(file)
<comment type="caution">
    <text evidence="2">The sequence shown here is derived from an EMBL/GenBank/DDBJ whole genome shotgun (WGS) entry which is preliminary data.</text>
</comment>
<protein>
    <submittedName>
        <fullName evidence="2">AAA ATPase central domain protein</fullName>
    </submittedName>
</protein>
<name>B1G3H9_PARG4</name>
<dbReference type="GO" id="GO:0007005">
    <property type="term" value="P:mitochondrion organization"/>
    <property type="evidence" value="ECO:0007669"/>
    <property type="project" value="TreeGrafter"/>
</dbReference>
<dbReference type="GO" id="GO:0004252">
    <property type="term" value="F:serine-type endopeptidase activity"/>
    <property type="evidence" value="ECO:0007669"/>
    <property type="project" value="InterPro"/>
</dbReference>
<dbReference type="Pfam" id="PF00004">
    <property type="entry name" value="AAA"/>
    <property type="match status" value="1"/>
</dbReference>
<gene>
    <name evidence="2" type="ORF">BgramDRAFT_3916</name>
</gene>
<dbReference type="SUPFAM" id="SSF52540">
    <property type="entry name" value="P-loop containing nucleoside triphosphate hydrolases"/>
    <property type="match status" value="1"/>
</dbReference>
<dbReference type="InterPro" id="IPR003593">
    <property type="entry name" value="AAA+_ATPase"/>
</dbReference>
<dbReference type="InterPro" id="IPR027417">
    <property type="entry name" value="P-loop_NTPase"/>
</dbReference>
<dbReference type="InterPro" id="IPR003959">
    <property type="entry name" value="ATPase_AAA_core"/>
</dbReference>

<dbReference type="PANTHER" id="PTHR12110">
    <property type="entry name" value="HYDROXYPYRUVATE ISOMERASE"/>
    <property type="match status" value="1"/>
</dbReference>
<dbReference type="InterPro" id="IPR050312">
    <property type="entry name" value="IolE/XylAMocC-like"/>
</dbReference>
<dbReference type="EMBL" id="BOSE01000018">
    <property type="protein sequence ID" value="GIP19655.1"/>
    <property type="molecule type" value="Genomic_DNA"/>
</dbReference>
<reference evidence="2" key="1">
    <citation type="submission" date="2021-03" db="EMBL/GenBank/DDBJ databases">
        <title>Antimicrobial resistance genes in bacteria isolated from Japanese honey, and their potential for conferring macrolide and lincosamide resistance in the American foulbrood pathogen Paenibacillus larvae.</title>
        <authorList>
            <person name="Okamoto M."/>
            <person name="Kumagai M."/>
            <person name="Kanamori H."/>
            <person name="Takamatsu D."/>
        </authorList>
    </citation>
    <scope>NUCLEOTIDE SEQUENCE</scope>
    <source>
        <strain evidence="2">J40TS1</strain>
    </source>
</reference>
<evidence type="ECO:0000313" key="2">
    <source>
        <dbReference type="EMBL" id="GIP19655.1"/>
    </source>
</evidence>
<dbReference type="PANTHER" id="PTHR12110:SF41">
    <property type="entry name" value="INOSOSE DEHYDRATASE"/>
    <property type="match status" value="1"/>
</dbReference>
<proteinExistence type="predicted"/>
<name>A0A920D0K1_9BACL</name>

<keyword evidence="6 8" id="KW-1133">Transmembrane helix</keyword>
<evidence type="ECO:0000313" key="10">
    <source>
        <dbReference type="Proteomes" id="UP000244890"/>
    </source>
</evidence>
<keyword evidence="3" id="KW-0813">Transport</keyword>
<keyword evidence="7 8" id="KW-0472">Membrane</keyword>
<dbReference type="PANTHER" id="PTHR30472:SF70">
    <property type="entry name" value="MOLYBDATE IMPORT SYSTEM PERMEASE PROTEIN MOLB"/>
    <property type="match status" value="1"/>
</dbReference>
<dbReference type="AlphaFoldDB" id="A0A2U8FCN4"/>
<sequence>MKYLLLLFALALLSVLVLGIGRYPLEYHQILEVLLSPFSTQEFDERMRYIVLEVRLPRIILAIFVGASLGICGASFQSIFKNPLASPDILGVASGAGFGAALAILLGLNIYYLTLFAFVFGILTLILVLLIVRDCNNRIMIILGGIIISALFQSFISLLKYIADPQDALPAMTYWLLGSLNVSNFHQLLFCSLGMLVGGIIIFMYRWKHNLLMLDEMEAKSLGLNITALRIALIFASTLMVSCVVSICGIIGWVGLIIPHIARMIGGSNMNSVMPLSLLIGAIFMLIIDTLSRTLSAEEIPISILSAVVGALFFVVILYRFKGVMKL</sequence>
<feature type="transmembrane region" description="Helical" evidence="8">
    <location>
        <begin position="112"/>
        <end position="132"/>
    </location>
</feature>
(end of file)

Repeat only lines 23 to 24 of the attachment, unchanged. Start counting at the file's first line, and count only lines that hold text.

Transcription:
</dbReference>
<gene>